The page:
Round-Up: Education

Round Up of Submissions

Welcome to the round-up of submissions on the topic of ‘Education.’ You can see the call for submissions here: Thank you to everyone who participated! We had three responses, from students at Smith College.



  1. I generally don’t feel comfortable talking about my identity in class, and with most of the classes I’ve taken, it’s not relevant. The exceptions for me have been language and literature classes. The college Chinese classes that I’ve taken have included sections on future plans, stuff like having a family, money management, (re)marriage. Those were awkward due to the relatively amatonormative environment, but I never brought up asexuality or aromanticism, and just selectively chose the questions that I could answer comfortably. There was also the factor that I’m not entirely confident my language instructors would have understood either the word “asexuality” or “无性恋.”

My literature courses have mostly been the same deal. In the first one, my professor and some of my classmates were quite focused on sexual imagery they thought was obvious in the texts. I didn’t think so, but the experience turned me off discussing asexuality and aromanticism without knowing how accepting the environment would be. Since then, in my literature classes, I’ve been trying to avoid the sexuality and gender questions to the best of my ability.

The literature class that I’m taking this semester has been a bit different. One time, another student brought up stereotypes that asexual characters often fall into during the class discussion. I didn’t say anything, but I was internally agreeing with her. Then one day last week I was really frustrated with the readings because of how one of them connected non-sexual experiences, disability, and government sterilization programs and how the other assumed common romantic experiences. I told myself that I wouldn’t force myself to participate, but I ended up making a few comments about how uncomfortable the stories were. When one of my classmates asked if I am aroace, I said yes.


2. My decision to minor in the study of women and gender (SWAG) in college has meant that there were many times when asexuality was relevant to class discussion, but I’m the only student who ever brought it up, even when it seemed glaringly obvious to me. I have, twice now, had professors who actually mentioned asexuality in class, but both times it was more of a passing thought or a suggestion of something to look into on our own.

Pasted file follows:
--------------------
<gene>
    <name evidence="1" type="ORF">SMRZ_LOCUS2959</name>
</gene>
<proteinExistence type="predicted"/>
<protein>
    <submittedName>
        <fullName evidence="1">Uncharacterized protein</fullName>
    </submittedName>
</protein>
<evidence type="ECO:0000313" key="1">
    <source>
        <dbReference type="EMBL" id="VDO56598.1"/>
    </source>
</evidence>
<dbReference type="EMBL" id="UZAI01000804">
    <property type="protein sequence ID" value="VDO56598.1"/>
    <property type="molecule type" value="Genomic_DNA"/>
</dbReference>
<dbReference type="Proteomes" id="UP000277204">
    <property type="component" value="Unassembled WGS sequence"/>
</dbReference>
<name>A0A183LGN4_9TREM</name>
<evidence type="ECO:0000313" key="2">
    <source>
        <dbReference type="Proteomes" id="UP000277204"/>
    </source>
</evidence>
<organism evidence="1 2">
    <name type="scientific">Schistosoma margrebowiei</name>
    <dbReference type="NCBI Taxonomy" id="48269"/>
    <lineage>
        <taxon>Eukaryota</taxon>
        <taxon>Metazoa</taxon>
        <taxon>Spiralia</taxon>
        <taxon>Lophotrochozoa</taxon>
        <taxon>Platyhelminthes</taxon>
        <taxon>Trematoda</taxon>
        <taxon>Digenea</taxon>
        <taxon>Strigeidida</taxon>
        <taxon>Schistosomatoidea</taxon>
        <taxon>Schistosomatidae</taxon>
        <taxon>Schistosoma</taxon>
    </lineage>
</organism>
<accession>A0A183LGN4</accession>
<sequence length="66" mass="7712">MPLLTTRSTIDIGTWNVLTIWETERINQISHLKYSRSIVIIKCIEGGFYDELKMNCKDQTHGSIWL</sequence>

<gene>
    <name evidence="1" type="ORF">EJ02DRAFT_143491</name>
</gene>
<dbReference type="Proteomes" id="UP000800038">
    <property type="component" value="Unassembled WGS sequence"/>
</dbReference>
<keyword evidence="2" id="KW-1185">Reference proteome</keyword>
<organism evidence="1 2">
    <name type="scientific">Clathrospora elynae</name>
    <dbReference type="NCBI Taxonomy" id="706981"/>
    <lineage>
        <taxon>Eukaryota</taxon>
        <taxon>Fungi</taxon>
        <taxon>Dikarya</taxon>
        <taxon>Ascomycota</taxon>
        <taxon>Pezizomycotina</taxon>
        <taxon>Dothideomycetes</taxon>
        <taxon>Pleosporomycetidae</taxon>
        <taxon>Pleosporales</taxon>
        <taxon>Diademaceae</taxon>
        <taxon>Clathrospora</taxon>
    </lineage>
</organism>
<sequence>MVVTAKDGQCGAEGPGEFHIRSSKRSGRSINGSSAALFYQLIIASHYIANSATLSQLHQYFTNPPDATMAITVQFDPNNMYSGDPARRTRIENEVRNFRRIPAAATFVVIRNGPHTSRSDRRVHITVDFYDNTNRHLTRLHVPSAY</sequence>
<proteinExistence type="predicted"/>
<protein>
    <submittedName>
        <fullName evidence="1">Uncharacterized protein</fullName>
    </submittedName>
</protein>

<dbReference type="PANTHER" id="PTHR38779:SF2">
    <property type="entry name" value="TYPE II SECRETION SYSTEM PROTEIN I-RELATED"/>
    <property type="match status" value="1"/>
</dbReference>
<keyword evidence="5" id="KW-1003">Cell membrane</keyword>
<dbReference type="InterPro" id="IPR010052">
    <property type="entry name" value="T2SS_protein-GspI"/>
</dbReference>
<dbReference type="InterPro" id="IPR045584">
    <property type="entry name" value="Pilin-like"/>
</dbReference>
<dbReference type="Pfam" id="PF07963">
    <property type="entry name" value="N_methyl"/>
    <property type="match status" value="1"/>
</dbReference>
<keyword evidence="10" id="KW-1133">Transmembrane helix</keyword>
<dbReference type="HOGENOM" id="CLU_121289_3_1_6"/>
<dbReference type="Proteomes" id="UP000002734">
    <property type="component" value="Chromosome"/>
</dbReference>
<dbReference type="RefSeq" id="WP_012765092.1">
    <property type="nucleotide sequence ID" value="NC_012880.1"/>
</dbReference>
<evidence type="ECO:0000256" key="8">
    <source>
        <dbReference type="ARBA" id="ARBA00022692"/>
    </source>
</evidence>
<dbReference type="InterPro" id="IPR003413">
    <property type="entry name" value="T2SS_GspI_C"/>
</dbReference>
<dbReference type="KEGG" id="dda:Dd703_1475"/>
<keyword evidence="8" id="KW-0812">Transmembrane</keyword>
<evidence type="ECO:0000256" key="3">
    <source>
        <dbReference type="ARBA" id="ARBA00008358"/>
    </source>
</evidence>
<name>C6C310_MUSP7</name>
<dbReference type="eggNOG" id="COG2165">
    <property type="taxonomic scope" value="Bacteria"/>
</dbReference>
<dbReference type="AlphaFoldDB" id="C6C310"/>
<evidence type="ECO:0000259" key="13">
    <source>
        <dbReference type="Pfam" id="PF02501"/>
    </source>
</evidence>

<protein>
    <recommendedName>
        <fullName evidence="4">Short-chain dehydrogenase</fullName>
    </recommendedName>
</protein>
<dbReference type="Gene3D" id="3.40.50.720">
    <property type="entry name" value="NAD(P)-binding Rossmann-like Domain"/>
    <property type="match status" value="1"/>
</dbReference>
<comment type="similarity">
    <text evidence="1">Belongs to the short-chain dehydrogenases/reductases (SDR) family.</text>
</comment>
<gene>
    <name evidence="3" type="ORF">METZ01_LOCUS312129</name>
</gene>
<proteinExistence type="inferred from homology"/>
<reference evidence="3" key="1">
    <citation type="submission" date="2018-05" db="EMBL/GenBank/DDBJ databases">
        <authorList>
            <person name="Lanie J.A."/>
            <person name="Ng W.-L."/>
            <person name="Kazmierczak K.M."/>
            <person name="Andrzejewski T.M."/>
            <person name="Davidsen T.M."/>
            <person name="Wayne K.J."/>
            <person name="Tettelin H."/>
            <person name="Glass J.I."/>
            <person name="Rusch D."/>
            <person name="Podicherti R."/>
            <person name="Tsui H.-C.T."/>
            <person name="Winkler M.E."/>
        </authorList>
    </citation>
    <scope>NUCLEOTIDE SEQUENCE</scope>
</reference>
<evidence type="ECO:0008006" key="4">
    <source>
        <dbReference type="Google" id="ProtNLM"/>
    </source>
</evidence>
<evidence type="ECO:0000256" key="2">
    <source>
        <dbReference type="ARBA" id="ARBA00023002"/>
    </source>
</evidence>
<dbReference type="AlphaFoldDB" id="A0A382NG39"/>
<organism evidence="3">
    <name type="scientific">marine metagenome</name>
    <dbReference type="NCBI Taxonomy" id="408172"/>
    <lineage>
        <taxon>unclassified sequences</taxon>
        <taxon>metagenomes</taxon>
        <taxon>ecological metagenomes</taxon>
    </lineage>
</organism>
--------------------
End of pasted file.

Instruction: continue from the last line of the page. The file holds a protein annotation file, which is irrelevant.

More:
My confidence in bringing up asexuality (or aromanticism, or allonormativity and amatonormativity) has grown over the years. I remember the first two SWAG classes I took, there were times when I desperately wanted to point out how what we were discussing so clearly pertained to asexuality, but was too afraid to do so. I feared the professor would tell me it wasn’t relevant, or I would be accused of derailing the conversation and bringing up perspectives that weren’t “queer enough.” Finally, however, I spoke up and pointed out that an essay on pervasive sexuality (and not just heterosexuality) in our society was basically just talking about allonormativity. From there, I gained confidence, and was able to start bringing in not just ace knowledge but an ace perspective. I now feel confident talking about my own asexuality, brining the ace/aro/aspec community into conversations about sexual liberation, and again and again have called out amatonormativity as the issue at hand when we’re talking about the privileging of partnered, monogamous, romantic and sexual relationships in capitalist society.